As New Zealand’s Army’s central stock holding unit, 1 Base Supply Battalion(1BSB) was responsible for managing and providing depot-level storage of New Zealand’s Military’s stock of land equipment and spares. Despite having this responsibility since 1920, 1BSB and its predecessors had always struggled with providing suitable warehousing infrastructure and made do with the available storage infrastructure.
With no purpose-built storage accommodation, from 1920 to 1940, the NZAOC Main Ordnance Depot (MOD) utilised up to one hundred camp administrative and accommodation structures as its primary means of warehousing. Relief was provided in 1938 when contracts were issued to construct a modern warehouse utilising the most modern of methods and materials. The New warehouse, later known as Building 73, was constructed using reinforced concrete and designed with nine bays that allowed the loading and unloading of Trains on one side and Motor Transport on the other. The design and layout of building 73 were utilised as the model for new warehouses constructed at Burnham, Hopuhopu and Waiouru.
Although Building 73 provided a considerable increase in storage capability, wartime demands soon necessitated further increases in storage infrastructure, resulting in the construction of Building 74. Building 74 and the warehouses constructed in Burnham and Waiouru were close facsimiles of building 73, with the main exception that it was constructed out of wood instead of reinforced concrete due to wartime constraints.
The wartime expansion of the New Zealand military saw the MOD exponentially expand to cope with the influx of military material with additional buildings constructed in Trentham and sub-depots also established a Mangere, Wanganui, Linton Camp, Gracefield and Wellington.
Peace in 1945 brought little respite as stocks were centralised at the MOD, requiring further expansion of the MOD warehousing infrastructure. To meet this need, five warehouses that were built for the United States Forces at Lower Hutt were disassembled and re-erected at Trentham by September 1945. Additionally, the RNZAF Stores Depot constructed at Mangaroa in 1943 was handed over to the MOD in 1949.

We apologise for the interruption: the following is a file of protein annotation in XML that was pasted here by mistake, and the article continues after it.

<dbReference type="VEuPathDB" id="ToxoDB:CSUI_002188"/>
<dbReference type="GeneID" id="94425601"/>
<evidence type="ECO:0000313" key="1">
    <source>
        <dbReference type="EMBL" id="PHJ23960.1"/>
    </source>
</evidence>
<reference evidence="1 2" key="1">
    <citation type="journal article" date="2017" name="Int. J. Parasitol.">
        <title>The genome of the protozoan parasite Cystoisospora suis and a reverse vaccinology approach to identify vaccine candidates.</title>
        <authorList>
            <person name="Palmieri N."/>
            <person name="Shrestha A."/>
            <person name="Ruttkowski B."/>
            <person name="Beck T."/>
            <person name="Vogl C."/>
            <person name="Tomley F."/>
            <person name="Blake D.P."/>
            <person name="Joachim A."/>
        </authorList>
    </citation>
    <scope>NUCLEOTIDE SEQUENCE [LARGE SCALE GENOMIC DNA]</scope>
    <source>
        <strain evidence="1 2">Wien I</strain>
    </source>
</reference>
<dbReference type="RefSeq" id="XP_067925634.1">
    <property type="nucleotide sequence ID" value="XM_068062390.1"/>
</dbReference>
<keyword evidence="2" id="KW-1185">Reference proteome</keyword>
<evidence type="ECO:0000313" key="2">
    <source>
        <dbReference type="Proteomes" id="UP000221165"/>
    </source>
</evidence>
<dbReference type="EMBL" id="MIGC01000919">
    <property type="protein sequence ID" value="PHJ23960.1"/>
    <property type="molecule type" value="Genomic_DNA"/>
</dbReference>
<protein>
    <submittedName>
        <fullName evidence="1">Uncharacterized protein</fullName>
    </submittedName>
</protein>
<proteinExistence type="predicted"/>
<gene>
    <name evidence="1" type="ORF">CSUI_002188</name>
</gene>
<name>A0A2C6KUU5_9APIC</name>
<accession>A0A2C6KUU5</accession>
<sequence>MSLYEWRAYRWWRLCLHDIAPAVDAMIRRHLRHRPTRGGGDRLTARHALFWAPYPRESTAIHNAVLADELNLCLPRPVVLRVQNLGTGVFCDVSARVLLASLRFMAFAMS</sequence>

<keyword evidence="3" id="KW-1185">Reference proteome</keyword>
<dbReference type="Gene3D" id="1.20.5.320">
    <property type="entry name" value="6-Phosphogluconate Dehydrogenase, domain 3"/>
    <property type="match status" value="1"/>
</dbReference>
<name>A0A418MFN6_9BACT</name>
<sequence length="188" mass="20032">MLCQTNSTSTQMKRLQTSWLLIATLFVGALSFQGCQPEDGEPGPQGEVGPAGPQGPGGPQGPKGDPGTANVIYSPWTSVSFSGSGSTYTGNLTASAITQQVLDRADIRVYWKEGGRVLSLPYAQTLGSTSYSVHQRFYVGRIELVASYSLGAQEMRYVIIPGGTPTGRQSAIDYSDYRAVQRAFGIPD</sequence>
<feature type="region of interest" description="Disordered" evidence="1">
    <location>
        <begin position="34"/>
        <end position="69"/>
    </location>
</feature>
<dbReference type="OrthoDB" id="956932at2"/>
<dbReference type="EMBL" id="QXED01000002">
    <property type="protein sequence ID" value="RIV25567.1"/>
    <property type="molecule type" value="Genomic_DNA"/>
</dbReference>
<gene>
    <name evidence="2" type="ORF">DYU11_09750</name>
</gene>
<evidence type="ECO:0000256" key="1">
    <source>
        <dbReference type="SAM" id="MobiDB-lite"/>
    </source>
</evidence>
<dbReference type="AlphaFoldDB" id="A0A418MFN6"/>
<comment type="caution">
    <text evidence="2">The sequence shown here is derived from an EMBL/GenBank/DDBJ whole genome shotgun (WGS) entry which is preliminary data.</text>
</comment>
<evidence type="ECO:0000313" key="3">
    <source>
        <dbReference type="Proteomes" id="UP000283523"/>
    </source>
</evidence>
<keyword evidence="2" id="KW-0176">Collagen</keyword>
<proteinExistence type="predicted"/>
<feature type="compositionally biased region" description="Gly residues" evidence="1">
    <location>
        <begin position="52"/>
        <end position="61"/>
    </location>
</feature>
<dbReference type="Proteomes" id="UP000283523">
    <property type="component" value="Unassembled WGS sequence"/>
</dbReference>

Over the next forty years, the warehousing infrastructure at Trentham changed little, with a 1985 NZDF report identifying many deficiencies leading to significant upgrading of Trentham’s warehousing infrastructure.
In one of the most significant warehousing infrastructure investments since 1939 and the first modern warehouse built for the RNZAOC since 1972, Building 75, a high stud warehouse capable of holding 3700 pallets, opened in 1988. Although a significant advancement in warehousing capability, the new warehouse had limited space for outsized items. Additionally, many other warehousing functions, such as packing and traffic, remained in Building 73, so further work was required to enhance the functionality of 1BSBs entire warehousing capability.
With trains no longer utilised for the delivery and dispatching of stores, the rail lines between Building 73 and 74 had long been redundant. By removing the rail line and raising the ground level between the two buildings, providing additional storage space of almost two square kilometres, protected from the elements by a 200 x 13-meter roof, was created. At the southern end, a loading ramp was constructed to allow the loading and unloading of trucks, with angled ramps at either end allowing the movement of vehicles along the length of the new storage area. Opened on 2 November 1989, the new warehouse was christened “the Cave.” The Cave allowed the more efficient transfer of stores to and from the storage areas in Buildings 73, 74 and 75 to the receipt, selecting, packing and issuing bays in Building 73.
The additional storage space allowed the storage of outsized items which had previously been stored at the Mangaroa Depot, which was subsequently decommissioned and handed over to NZDF Property Services.
The optimisation of storage space between the two buildings was so successful a similar modification was constructed between two of 21 Supply Company’s 1950s-era Warehouses at Linton, creating much-needed storage and office space.
 “New Army Ordnance Block Now under Construction at One of the Military Camps,” Evening Post, Volume CXXVIII, Issue 65, 14 Sept 1939.
 F Grattan, Official War History of the Public Works Department (PWD, 1948).
 “Organisation – Policy and General – Royal New Zealand Army Ordnance Corps 1946-1984,” Archives New Zealand Item No R17311537 (1946).
 “Assessment and Audit – Audit Files –  – NZDF Bulk Warehousing,” Archives New Zealand Item No R24596003 (1985).